• Service vs batch. Service are usually user-facing, latency critical, and high priority. Batch are usually Hadoop/Spark/etc, low priority and more flexible on time.

  • Short tasks and long jobs. Usually short tasks ang long jobs receive different treatments. And their flood in volume can be very differnet.

  • The flood-in volume. How many tasks come in per second, is it heavy load or lighter. This may leads to different strategies.

Community efforts are huge, but AFAIK there are still many missing parts.

Methods of Scheduling

This is the most flexible part. It dependes on how the scheduler uses the factors above and decide its strategy. I summarized the a few that I know

  • Greedy. Filter the inappropriate hosts, find most suited, then schedule app on it. It’s the most common method used, and usually effective enough.

  • Constraint equation. Treat the scheduling problem as solving the constraint equation. It can be used to express complex business rules.

  • Use of predictions. Machine learning and intelligent analytics are highly involved.

    • The model used can be simple linear functions, statistics models (PDF), or other machines learning algorithms (e.g. Collaborative Filtering in Paragon).

    • The predicted can be workload pattern (e.g. Netflix Scryer), app preference (e.g. Paragon & Quasar), placement distribution, possibilities of SLA violation, … It is unlimited.

    • Meta of strategies. One scheduling strategy may not be suitable for all conditions. The scheduler can be equipped with many strategies and decide when to switch to what.

  • Proactive and reactive. Decide whether to reactive upon change or proactive act upon it results in different strategies, usually to cope with varying workload. An examples is Netflix Scryer.

  • The optimization problem. Treat the optimal allocation of resource as an optimization problem, and use gradient decent (e.g. Google Heracles).

  • On-stage profiling. Before the app is scheduled online, we can first profile it on a few dedicate machines. After we know more about its preference, we can do better scheduling. See Paragon.

  • Combined with dedicate problem / usecase. For example Mobile Crowdsourcing. This may derive different algorithms.

There must always be new and better method and better ones. Stay tuned.

Architectures of Scheduling

There are various of scheduling architectures on-going. Here’s the good reference (and its Chinese translated version).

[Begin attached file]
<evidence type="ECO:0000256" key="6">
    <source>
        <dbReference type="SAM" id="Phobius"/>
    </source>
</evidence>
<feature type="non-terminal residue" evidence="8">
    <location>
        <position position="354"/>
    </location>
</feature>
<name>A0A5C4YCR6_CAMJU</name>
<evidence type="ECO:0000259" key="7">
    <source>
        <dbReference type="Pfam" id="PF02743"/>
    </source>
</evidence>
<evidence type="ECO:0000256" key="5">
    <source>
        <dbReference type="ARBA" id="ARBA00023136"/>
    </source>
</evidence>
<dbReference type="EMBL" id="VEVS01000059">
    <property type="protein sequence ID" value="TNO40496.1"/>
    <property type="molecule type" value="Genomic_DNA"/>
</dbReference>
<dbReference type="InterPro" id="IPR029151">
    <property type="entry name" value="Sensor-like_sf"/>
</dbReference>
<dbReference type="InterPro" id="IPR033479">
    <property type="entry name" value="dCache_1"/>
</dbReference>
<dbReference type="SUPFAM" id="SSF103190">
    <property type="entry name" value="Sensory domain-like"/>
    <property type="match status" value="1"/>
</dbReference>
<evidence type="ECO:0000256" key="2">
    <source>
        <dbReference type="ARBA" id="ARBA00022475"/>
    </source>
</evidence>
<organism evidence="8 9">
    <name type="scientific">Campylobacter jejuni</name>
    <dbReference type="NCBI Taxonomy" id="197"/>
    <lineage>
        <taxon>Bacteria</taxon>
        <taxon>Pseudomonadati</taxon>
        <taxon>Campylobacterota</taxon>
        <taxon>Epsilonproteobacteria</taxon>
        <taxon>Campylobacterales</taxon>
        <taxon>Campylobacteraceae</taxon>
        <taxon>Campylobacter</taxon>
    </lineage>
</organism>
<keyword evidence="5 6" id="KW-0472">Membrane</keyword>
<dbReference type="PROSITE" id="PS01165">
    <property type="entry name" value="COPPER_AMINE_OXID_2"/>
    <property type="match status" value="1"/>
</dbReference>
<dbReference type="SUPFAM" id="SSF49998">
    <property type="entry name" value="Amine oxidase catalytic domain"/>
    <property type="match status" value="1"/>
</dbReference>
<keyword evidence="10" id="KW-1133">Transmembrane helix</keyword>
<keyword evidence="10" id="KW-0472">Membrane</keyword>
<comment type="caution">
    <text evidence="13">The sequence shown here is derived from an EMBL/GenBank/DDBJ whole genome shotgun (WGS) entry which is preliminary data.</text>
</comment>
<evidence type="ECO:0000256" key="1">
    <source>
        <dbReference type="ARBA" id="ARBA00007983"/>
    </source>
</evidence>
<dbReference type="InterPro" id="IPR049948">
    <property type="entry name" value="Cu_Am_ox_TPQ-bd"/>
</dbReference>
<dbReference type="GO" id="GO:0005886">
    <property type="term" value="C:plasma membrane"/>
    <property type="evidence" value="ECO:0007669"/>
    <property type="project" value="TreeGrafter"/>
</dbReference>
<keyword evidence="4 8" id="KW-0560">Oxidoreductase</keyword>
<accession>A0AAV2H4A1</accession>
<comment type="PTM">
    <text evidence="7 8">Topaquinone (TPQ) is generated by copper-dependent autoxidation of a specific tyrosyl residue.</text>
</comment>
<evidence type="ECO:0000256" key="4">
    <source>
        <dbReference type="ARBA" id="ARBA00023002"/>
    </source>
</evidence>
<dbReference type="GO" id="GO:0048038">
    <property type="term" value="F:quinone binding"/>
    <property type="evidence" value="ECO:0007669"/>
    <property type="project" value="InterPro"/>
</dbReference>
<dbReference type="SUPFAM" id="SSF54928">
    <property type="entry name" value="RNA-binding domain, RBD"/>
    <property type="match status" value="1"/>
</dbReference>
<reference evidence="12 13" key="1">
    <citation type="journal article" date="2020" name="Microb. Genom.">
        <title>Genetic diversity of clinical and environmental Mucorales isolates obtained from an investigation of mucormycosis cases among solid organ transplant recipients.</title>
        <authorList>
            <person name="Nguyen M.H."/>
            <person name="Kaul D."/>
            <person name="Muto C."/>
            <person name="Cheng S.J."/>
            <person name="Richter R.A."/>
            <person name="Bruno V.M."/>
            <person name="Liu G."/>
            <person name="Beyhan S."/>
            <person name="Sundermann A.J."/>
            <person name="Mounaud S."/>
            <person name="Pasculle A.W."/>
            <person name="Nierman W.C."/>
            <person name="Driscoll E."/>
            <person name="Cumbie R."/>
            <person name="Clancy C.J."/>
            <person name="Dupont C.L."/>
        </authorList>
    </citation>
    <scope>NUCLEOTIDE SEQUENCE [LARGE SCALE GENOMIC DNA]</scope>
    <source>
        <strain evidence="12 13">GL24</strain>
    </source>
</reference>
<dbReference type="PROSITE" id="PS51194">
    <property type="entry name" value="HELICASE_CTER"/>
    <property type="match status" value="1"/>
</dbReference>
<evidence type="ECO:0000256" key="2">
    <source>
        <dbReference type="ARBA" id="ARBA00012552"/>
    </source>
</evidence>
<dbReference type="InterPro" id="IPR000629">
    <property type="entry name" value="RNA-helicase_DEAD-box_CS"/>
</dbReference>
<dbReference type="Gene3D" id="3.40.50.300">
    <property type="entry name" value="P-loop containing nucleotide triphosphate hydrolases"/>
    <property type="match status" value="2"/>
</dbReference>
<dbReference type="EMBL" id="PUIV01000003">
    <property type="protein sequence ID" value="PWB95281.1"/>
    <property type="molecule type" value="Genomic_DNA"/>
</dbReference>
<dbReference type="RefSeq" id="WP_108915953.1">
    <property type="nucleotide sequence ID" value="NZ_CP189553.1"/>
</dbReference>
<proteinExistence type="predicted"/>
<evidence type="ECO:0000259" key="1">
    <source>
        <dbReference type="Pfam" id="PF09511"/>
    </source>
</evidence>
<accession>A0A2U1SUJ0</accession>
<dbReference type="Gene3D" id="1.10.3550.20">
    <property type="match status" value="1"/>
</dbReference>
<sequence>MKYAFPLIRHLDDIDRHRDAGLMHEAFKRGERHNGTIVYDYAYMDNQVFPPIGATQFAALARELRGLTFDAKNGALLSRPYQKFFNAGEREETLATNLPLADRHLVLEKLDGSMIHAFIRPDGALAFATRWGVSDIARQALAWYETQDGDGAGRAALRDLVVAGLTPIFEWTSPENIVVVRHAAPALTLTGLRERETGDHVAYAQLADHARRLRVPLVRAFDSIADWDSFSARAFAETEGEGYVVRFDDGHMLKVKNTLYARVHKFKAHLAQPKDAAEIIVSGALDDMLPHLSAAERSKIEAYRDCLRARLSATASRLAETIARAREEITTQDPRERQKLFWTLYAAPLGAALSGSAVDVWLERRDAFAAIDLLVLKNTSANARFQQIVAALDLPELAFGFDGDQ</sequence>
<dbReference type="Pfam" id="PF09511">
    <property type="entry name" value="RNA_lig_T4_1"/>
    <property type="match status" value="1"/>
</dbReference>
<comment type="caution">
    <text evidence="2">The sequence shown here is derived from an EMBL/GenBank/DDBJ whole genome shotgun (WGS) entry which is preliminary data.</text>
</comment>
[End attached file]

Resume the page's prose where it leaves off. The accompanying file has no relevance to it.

• Monolithic scheduler. A centric scheduler does all the thing, or copies of stateless schedulers sharing the same database. It is a common approach, and cope engineer complexity well. Most schedulers, as seen in Openstack, Kubernetes are like this.

  • Two-level scheduler. The Example is Mesos. It separates resource allocation and task placement. Usually the central scheduler hands out resource offers, and each app hooks in its second-level scheduler to do task placement.

    • Good sides: apps are easier to hook in their dedicate logic in the second-level scheduler. Resource offer is a new concept.

      • Most importantly, Mesos solves the static partitioning problem: Hadoop, Spark, Storm, etc each occupies their own pool of resource, each of them have their own schedulers. But, since the pool partitioning is static, Hadoop cannot borrow Spark’s idle resource, neither vice versa. With Mesos, they share the same resource pool; Mesos acts as the datacenter-level resource scheduler.
    • Bad sides: the views of second-level schedulers are split. They cannot see global status, but only what is offer to them. Without global understanding, it is easy to make sub-optimal decisions, especially for co-located tasks.

      • There are works try to solves this for Mesos, for example Netflix Fenzo.
  • Shared-state scheduler. The example is Google Omega. Schedulers share the state of the cluster. Copies of cluster state are independently updated by schedulers; they may conflict, thus needs optimistically concurrent transaction. An individual scheduler may be working on stale information, and may experience degraded performance under high contention.

  • Fully-distributed scheduler. Schedulers are distributed, no coordination in-between. Jobs can be submitted to any scheduler, and each scheduler may place tasks anywhere in the cluster. It is still academic. The problem is it is too hard to design a full-functional comprehensive scheduler in this way.

  • Hybrid scheduler. It tries to combine monolithic and shared-state schedulers, to solve the problem of fully distributed schedulers. For example, there are two scheduling paths: a distributed one for very short tasks or low-priority batch workloads, and a centralized one for the rest. It is still academic.